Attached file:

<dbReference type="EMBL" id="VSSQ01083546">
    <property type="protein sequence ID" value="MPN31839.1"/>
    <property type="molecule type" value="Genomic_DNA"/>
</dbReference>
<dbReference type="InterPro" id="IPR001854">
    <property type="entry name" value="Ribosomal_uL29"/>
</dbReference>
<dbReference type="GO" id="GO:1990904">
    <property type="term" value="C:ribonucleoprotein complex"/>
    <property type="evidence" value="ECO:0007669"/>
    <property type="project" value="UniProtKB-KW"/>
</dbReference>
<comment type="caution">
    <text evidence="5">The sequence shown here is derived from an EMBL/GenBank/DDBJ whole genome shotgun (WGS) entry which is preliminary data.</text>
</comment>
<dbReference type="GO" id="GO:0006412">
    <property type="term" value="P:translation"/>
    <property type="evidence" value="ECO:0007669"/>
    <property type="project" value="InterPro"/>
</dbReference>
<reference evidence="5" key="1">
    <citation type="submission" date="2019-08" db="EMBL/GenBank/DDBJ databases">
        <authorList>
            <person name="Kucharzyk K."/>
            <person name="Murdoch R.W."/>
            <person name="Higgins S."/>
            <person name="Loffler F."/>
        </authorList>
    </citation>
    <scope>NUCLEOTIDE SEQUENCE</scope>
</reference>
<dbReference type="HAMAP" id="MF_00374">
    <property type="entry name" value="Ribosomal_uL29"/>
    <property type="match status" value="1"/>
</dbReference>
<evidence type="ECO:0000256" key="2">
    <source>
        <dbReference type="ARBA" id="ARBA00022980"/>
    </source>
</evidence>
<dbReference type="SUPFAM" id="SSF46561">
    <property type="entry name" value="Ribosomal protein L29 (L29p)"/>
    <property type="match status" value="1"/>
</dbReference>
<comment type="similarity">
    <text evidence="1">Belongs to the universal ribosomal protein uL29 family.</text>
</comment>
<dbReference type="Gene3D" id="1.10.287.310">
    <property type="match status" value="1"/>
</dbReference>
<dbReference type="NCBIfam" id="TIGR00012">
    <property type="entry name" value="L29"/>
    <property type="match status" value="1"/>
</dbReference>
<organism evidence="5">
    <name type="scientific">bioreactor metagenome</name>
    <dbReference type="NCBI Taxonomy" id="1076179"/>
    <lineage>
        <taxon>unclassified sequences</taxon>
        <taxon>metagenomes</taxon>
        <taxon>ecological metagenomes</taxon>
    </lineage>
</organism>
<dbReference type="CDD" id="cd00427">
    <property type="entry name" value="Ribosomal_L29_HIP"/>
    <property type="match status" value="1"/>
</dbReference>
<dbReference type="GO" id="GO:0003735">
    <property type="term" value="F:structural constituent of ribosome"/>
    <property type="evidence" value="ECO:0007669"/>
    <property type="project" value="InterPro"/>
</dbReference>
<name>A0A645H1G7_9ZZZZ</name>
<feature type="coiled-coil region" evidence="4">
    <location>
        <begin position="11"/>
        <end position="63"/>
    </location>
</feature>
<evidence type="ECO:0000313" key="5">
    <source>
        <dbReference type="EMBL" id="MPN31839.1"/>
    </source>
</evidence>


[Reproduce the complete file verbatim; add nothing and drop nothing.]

<dbReference type="EMBL" id="VSSQ01083546">
    <property type="protein sequence ID" value="MPN31839.1"/>
    <property type="molecule type" value="Genomic_DNA"/>
</dbReference>
<dbReference type="InterPro" id="IPR001854">
    <property type="entry name" value="Ribosomal_uL29"/>
</dbReference>
<dbReference type="GO" id="GO:1990904">
    <property type="term" value="C:ribonucleoprotein complex"/>
    <property type="evidence" value="ECO:0007669"/>
    <property type="project" value="UniProtKB-KW"/>
</dbReference>
<comment type="caution">
    <text evidence="5">The sequence shown here is derived from an EMBL/GenBank/DDBJ whole genome shotgun (WGS) entry which is preliminary data.</text>
</comment>
<dbReference type="GO" id="GO:0006412">
    <property type="term" value="P:translation"/>
    <property type="evidence" value="ECO:0007669"/>
    <property type="project" value="InterPro"/>
</dbReference>
<reference evidence="5" key="1">
    <citation type="submission" date="2019-08" db="EMBL/GenBank/DDBJ databases">
        <authorList>
            <person name="Kucharzyk K."/>
            <person name="Murdoch R.W."/>
            <person name="Higgins S."/>
            <person name="Loffler F."/>
        </authorList>
    </citation>
    <scope>NUCLEOTIDE SEQUENCE</scope>
</reference>
<dbReference type="HAMAP" id="MF_00374">
    <property type="entry name" value="Ribosomal_uL29"/>
    <property type="match status" value="1"/>
</dbReference>
<evidence type="ECO:0000256" key="2">
    <source>
        <dbReference type="ARBA" id="ARBA00022980"/>
    </source>
</evidence>
<dbReference type="SUPFAM" id="SSF46561">
    <property type="entry name" value="Ribosomal protein L29 (L29p)"/>
    <property type="match status" value="1"/>
</dbReference>
<comment type="similarity">
    <text evidence="1">Belongs to the universal ribosomal protein uL29 family.</text>
</comment>
<dbReference type="Gene3D" id="1.10.287.310">
    <property type="match status" value="1"/>
</dbReference>
<dbReference type="NCBIfam" id="TIGR00012">
    <property type="entry name" value="L29"/>
    <property type="match status" value="1"/>
</dbReference>
<organism evidence="5">
    <name type="scientific">bioreactor metagenome</name>
    <dbReference type="NCBI Taxonomy" id="1076179"/>
    <lineage>
        <taxon>unclassified sequences</taxon>
        <taxon>metagenomes</taxon>
        <taxon>ecological metagenomes</taxon>
    </lineage>
</organism>
<dbReference type="CDD" id="cd00427">
    <property type="entry name" value="Ribosomal_L29_HIP"/>
    <property type="match status" value="1"/>
</dbReference>
<dbReference type="GO" id="GO:0003735">
    <property type="term" value="F:structural constituent of ribosome"/>
    <property type="evidence" value="ECO:0007669"/>
    <property type="project" value="InterPro"/>
</dbReference>
<name>A0A645H1G7_9ZZZZ</name>
<feature type="coiled-coil region" evidence="4">
    <location>
        <begin position="11"/>
        <end position="63"/>
    </location>
</feature>
<evidence type="ECO:0000313" key="5">
    <source>
        <dbReference type="EMBL" id="MPN31839.1"/>
    </source>
</evidence>